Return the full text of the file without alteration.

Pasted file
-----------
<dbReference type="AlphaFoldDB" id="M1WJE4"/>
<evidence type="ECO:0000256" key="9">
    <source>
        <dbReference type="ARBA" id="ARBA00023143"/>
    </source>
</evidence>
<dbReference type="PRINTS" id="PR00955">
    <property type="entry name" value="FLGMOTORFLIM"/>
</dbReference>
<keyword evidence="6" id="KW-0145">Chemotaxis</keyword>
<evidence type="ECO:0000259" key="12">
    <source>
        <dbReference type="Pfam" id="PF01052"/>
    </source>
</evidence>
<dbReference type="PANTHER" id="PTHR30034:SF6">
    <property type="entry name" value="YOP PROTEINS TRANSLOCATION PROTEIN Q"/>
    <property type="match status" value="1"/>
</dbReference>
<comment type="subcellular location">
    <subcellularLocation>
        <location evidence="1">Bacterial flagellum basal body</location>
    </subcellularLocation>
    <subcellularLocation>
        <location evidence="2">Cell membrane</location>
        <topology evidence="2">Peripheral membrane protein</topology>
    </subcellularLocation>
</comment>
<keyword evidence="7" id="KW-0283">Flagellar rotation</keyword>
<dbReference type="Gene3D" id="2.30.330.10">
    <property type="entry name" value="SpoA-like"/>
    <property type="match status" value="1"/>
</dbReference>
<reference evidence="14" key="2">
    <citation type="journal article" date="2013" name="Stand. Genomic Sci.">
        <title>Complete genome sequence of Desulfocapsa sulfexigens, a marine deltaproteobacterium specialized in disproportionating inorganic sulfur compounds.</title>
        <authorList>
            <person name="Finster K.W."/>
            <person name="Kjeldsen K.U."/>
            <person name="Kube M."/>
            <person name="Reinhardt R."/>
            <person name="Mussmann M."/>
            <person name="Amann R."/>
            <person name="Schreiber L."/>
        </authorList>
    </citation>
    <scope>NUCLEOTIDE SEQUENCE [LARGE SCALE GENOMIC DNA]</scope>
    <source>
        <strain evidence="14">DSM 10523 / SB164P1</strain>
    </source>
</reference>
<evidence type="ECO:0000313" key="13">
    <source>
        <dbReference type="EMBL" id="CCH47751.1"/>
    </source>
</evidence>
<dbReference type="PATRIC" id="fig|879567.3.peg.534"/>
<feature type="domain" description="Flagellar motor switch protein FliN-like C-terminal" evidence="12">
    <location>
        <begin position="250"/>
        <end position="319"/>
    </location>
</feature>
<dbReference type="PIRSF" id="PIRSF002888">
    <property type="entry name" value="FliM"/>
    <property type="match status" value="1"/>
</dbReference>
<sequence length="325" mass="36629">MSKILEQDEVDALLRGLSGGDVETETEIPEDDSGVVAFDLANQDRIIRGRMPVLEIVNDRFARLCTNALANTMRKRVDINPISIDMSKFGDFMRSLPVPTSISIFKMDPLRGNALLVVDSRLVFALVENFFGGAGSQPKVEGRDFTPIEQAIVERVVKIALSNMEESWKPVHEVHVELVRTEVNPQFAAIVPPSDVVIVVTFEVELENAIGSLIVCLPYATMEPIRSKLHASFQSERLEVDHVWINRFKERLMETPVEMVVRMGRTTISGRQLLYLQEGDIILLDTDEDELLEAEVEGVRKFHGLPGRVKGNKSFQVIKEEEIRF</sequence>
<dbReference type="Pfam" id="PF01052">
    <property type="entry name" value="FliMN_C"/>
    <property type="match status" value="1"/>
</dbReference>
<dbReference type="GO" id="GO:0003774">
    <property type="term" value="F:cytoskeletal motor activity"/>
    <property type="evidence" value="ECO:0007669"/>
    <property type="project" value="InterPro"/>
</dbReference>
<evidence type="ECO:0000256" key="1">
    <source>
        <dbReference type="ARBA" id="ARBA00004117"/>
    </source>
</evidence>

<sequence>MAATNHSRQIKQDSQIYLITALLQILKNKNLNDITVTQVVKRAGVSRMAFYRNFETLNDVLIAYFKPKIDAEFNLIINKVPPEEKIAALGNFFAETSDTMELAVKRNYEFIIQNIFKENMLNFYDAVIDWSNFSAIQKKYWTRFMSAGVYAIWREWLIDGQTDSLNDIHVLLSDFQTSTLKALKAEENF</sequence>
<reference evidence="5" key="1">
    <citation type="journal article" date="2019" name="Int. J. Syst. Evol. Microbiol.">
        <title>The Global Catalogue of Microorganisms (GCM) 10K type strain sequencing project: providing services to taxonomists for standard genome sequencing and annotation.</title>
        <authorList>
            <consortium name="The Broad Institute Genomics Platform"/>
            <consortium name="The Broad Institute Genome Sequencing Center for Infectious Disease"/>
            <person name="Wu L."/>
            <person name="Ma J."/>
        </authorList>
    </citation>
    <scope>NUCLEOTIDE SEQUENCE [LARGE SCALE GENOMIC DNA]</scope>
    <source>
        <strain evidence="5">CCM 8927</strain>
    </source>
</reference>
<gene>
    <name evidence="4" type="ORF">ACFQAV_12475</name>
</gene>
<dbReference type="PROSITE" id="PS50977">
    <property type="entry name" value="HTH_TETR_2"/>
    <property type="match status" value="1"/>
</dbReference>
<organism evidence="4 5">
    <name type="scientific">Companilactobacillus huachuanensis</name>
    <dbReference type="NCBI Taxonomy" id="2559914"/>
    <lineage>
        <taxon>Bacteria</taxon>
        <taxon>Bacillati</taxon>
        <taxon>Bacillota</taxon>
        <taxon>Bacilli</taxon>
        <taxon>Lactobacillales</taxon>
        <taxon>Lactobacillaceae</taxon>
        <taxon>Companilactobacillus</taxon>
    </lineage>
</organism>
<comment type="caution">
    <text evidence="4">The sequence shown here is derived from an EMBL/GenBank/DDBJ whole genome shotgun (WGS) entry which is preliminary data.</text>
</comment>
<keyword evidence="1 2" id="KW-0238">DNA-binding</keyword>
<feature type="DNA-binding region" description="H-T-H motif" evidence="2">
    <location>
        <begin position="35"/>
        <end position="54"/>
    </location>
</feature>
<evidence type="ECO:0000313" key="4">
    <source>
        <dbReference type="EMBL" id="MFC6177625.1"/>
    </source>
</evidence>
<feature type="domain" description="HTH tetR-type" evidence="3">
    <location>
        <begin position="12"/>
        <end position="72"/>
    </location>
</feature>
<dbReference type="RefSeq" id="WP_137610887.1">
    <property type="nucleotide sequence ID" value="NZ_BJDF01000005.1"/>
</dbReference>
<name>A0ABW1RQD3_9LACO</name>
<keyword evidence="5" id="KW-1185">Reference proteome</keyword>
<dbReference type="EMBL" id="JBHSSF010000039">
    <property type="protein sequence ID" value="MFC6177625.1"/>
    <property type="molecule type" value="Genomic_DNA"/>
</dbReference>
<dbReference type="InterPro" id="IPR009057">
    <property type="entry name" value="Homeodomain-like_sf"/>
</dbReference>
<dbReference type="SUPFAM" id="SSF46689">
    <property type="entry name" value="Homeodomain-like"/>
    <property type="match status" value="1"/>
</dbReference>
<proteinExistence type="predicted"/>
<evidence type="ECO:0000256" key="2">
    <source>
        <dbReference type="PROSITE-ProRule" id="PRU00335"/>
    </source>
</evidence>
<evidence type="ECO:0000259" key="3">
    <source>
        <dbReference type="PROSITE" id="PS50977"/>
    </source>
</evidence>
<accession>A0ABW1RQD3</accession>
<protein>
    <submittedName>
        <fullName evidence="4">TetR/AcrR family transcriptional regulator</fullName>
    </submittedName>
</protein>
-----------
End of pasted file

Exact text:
<dbReference type="AlphaFoldDB" id="M1WJE4"/>
<evidence type="ECO:0000256" key="9">
    <source>
        <dbReference type="ARBA" id="ARBA00023143"/>
    </source>
</evidence>
<dbReference type="PRINTS" id="PR00955">
    <property type="entry name" value="FLGMOTORFLIM"/>
</dbReference>
<keyword evidence="6" id="KW-0145">Chemotaxis</keyword>
<evidence type="ECO:0000259" key="12">
    <source>
        <dbReference type="Pfam" id="PF01052"/>
    </source>
</evidence>
<dbReference type="PANTHER" id="PTHR30034:SF6">
    <property type="entry name" value="YOP PROTEINS TRANSLOCATION PROTEIN Q"/>
    <property type="match status" value="1"/>
</dbReference>
<comment type="subcellular location">
    <subcellularLocation>
        <location evidence="1">Bacterial flagellum basal body</location>
    </subcellularLocation>
    <subcellularLocation>
        <location evidence="2">Cell membrane</location>
        <topology evidence="2">Peripheral membrane protein</topology>
    </subcellularLocation>
</comment>
<keyword evidence="7" id="KW-0283">Flagellar rotation</keyword>
<dbReference type="Gene3D" id="2.30.330.10">
    <property type="entry name" value="SpoA-like"/>
    <property type="match status" value="1"/>
</dbReference>
<reference evidence="14" key="2">
    <citation type="journal article" date="2013" name="Stand. Genomic Sci.">
        <title>Complete genome sequence of Desulfocapsa sulfexigens, a marine deltaproteobacterium specialized in disproportionating inorganic sulfur compounds.</title>
        <authorList>
            <person name="Finster K.W."/>
            <person name="Kjeldsen K.U."/>
            <person name="Kube M."/>
            <person name="Reinhardt R."/>
            <person name="Mussmann M."/>
            <person name="Amann R."/>
            <person name="Schreiber L."/>
        </authorList>
    </citation>
    <scope>NUCLEOTIDE SEQUENCE [LARGE SCALE GENOMIC DNA]</scope>
    <source>
        <strain evidence="14">DSM 10523 / SB164P1</strain>
    </source>
</reference>
<evidence type="ECO:0000313" key="13">
    <source>
        <dbReference type="EMBL" id="CCH47751.1"/>
    </source>
</evidence>
<dbReference type="PATRIC" id="fig|879567.3.peg.534"/>
<feature type="domain" description="Flagellar motor switch protein FliN-like C-terminal" evidence="12">
    <location>
        <begin position="250"/>
        <end position="319"/>
    </location>
</feature>
<dbReference type="PIRSF" id="PIRSF002888">
    <property type="entry name" value="FliM"/>
    <property type="match status" value="1"/>
</dbReference>
<sequence length="325" mass="36629">MSKILEQDEVDALLRGLSGGDVETETEIPEDDSGVVAFDLANQDRIIRGRMPVLEIVNDRFARLCTNALANTMRKRVDINPISIDMSKFGDFMRSLPVPTSISIFKMDPLRGNALLVVDSRLVFALVENFFGGAGSQPKVEGRDFTPIEQAIVERVVKIALSNMEESWKPVHEVHVELVRTEVNPQFAAIVPPSDVVIVVTFEVELENAIGSLIVCLPYATMEPIRSKLHASFQSERLEVDHVWINRFKERLMETPVEMVVRMGRTTISGRQLLYLQEGDIILLDTDEDELLEAEVEGVRKFHGLPGRVKGNKSFQVIKEEEIRF</sequence>
<dbReference type="Pfam" id="PF01052">
    <property type="entry name" value="FliMN_C"/>
    <property type="match status" value="1"/>
</dbReference>
<dbReference type="GO" id="GO:0003774">
    <property type="term" value="F:cytoskeletal motor activity"/>
    <property type="evidence" value="ECO:0007669"/>
    <property type="project" value="InterPro"/>
</dbReference>
<evidence type="ECO:0000256" key="1">
    <source>
        <dbReference type="ARBA" id="ARBA00004117"/>
    </source>
</evidence>

<sequence>MAATNHSRQIKQDSQIYLITALLQILKNKNLNDITVTQVVKRAGVSRMAFYRNFETLNDVLIAYFKPKIDAEFNLIINKVPPEEKIAALGNFFAETSDTMELAVKRNYEFIIQNIFKENMLNFYDAVIDWSNFSAIQKKYWTRFMSAGVYAIWREWLIDGQTDSLNDIHVLLSDFQTSTLKALKAEENF</sequence>
<reference evidence="5" key="1">
    <citation type="journal article" date="2019" name="Int. J. Syst. Evol. Microbiol.">
        <title>The Global Catalogue of Microorganisms (GCM) 10K type strain sequencing project: providing services to taxonomists for standard genome sequencing and annotation.</title>
        <authorList>
            <consortium name="The Broad Institute Genomics Platform"/>
            <consortium name="The Broad Institute Genome Sequencing Center for Infectious Disease"/>
            <person name="Wu L."/>
            <person name="Ma J."/>
        </authorList>
    </citation>
    <scope>NUCLEOTIDE SEQUENCE [LARGE SCALE GENOMIC DNA]</scope>
    <source>
        <strain evidence="5">CCM 8927</strain>
    </source>
</reference>
<gene>
    <name evidence="4" type="ORF">ACFQAV_12475</name>
</gene>
<dbReference type="PROSITE" id="PS50977">
    <property type="entry name" value="HTH_TETR_2"/>
    <property type="match status" value="1"/>
</dbReference>
<organism evidence="4 5">
    <name type="scientific">Companilactobacillus huachuanensis</name>
    <dbReference type="NCBI Taxonomy" id="2559914"/>
    <lineage>
        <taxon>Bacteria</taxon>
        <taxon>Bacillati</taxon>
        <taxon>Bacillota</taxon>
        <taxon>Bacilli</taxon>
        <taxon>Lactobacillales</taxon>
        <taxon>Lactobacillaceae</taxon>
        <taxon>Companilactobacillus</taxon>
    </lineage>
</organism>
<comment type="caution">
    <text evidence="4">The sequence shown here is derived from an EMBL/GenBank/DDBJ whole genome shotgun (WGS) entry which is preliminary data.</text>
</comment>
<keyword evidence="1 2" id="KW-0238">DNA-binding</keyword>
<feature type="DNA-binding region" description="H-T-H motif" evidence="2">
    <location>
        <begin position="35"/>
        <end position="54"/>
    </location>
</feature>
<evidence type="ECO:0000313" key="4">
    <source>
        <dbReference type="EMBL" id="MFC6177625.1"/>
    </source>
</evidence>
<feature type="domain" description="HTH tetR-type" evidence="3">
    <location>
        <begin position="12"/>
        <end position="72"/>
    </location>
</feature>
<dbReference type="RefSeq" id="WP_137610887.1">
    <property type="nucleotide sequence ID" value="NZ_BJDF01000005.1"/>
</dbReference>
<name>A0ABW1RQD3_9LACO</name>
<keyword evidence="5" id="KW-1185">Reference proteome</keyword>
<dbReference type="EMBL" id="JBHSSF010000039">
    <property type="protein sequence ID" value="MFC6177625.1"/>
    <property type="molecule type" value="Genomic_DNA"/>
</dbReference>
<dbReference type="InterPro" id="IPR009057">
    <property type="entry name" value="Homeodomain-like_sf"/>
</dbReference>
<dbReference type="SUPFAM" id="SSF46689">
    <property type="entry name" value="Homeodomain-like"/>
    <property type="match status" value="1"/>
</dbReference>
<proteinExistence type="predicted"/>
<evidence type="ECO:0000256" key="2">
    <source>
        <dbReference type="PROSITE-ProRule" id="PRU00335"/>
    </source>
</evidence>
<evidence type="ECO:0000259" key="3">
    <source>
        <dbReference type="PROSITE" id="PS50977"/>
    </source>
</evidence>
<accession>A0ABW1RQD3</accession>
<protein>
    <submittedName>
        <fullName evidence="4">TetR/AcrR family transcriptional regulator</fullName>
    </submittedName>
</protein>